The Winners of the the Prime Minister’s Literary Awards for 2018 were announced this morning at Parliament House … an event I followed via their Twitter Live Feed … and it contained the BEST of ALL POSSIBLE news that Gerald Murnane won the Fiction prize. I haven’t read the novel, so perhaps my approval is cheeky, but Murnane has been far too under-rated over the years and it’s high time he was recognised for his contribution to Australian letters! Sure, he can be obscure, but that makes him interesting – even fun – to read because of the mesmerising way he interrogates our emotional interiors/landscapes in some sort of alignment with a physical interior/landscape, that feels Australian but is also mythical in its lack of specificity.
Below is the shortlist, with the winner marked in bold.
- A long way from home, Peter Carey (Penguin Random House): on my TBR (Lisa’s review)
- Border districts, Gerald Murnane (Giramondo): on my TBR (Lisa’s review)
- First person, Richard Flanagan (Penguin Random House): my review
- Taboo, Kim Scott (Pan Macmillan): on my TBR (Lisa’s review)
- The life to come, Michelle de Kretser (Allen & Unwin): my review (and winner of this year’s Miles Franklin Award)
The pre-announcement Twitter feed said “beautifully told stories capturing a broad range of themes”. That tells us a lot doesn’t it!
- Archipelago, Adam Aitken (Vagabond Press)
- Blindness and rage: A phantasmagoria, Brian Castro (Giramondo Publishing) (Lisa’s review)
- Chatelaine, Bonny Cassidy (Giramondo Publishing)
- Domestic interior, Fiona Wright (Giramondo Publishing)
- Transparencies, Stephen Edgar (Black Pepper)
This time the twitter feed said that “this year’s shortlistees prove that poetry is very much alive and a vibrant art form in Australia”. Hmm … any different from last year’s I wonder?
The winner is another grand man of Australian letters whom I must get onto my blog soon – he’s one of my gaps.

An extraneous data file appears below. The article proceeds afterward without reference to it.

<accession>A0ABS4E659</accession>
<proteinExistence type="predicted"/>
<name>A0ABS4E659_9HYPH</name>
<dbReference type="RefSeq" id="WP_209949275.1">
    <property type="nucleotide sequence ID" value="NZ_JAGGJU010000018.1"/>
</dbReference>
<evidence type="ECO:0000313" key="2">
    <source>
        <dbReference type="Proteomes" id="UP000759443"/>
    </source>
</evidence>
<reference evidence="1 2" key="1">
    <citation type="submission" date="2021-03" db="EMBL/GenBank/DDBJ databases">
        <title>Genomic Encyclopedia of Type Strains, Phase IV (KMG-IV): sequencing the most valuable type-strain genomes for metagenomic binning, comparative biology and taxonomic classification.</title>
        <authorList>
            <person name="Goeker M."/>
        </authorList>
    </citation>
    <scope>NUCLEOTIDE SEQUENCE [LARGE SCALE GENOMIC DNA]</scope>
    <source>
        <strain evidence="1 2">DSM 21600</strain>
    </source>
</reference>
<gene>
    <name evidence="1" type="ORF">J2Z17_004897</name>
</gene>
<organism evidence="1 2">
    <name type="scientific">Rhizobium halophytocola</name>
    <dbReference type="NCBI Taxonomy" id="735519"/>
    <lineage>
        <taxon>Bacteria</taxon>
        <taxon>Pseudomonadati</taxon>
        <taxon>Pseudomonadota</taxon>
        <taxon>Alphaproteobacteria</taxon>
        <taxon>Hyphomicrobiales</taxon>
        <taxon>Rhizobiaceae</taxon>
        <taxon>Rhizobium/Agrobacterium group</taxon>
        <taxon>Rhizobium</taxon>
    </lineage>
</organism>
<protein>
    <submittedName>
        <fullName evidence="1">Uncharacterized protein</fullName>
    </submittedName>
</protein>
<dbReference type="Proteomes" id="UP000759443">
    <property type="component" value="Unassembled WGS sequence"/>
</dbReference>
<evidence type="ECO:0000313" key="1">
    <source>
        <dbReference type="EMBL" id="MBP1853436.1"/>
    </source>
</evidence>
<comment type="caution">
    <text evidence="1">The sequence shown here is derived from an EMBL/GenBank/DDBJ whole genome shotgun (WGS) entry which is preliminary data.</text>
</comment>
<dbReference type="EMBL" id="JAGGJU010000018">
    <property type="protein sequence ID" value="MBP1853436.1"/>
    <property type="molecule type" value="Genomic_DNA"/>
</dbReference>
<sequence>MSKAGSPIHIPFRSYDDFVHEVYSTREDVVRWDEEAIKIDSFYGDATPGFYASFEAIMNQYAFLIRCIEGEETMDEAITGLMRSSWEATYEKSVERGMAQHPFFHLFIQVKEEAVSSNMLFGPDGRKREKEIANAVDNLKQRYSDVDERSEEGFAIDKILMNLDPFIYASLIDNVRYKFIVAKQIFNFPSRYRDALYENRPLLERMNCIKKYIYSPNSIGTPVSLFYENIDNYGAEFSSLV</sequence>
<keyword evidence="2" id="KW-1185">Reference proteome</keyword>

- Asia’s reckoning, Richard McGregor (Penguin Random House UK)
- Mischka’s war: A European odyssey of the 1940s, Sheila Fitzpatrick (University of Melbourne Publishing)
- No front line: Australia’s special forces at war in Afghanistan, Chris Masters (Allen & Unwin)
- The library: A catalogue of wonders, Stuart Kells (Text Publishing)
- Unbreakable, Jelena Dokic and Jessica Halloran (Penguin Random House): my report of an In Conversation event
And the pre-announcement twitter feed said, “The shortlisted books reflect our place in history and the modern world.” Hmm … again. I think I’ll forget the Twitter feeds.
- Beautiful Balts: From Displaced Persons to New Australians, Jayne Persian (NewSouth Publishing)
- Hidden in plain view: The Aboriginal people of coastal Sydney, Paul Irish (NewSouth Publishing)
- Indigenous and other Australians since 1901, Timothy Rowse (NewSouth Publishing)
- John Curtin’s war: The coming of war in the Pacific, and reinventing Australia, Volume 1, John Edwards (Penguin Random House)
- The enigmatic Mr Deakin, Judith Brett (Text Publishing)
- Feathers, by Phil Cummings and Phil Lesnie (Scholastic Australia)
- Figgy takes the city, Tamsin Janu (Scholastic Australia)
- Hark, it’s me, Ruby Lee!, Lisa Shanahan and Binny Talib (Hachette Australia)
- Pea pod lullaby, Glenda Millard and Stephen Michael King (Allen & Unwin)
- Storm whale, Sarah Brennan and Jane Tanner (Allen & Unwin)
Young Adult literature
- Living on Hope Street, Demet Divaroren (Allen & Unwin)
- My lovely Frankie, Judith Clarke (Allen & Unwin)
- Ruben, Bruce Whatley (Scholastic Australia)
- The ones that disappeared, Zana Fraillon (Hachette Australia)
- This is my song, Richard Yaxley (Scholastic Australia)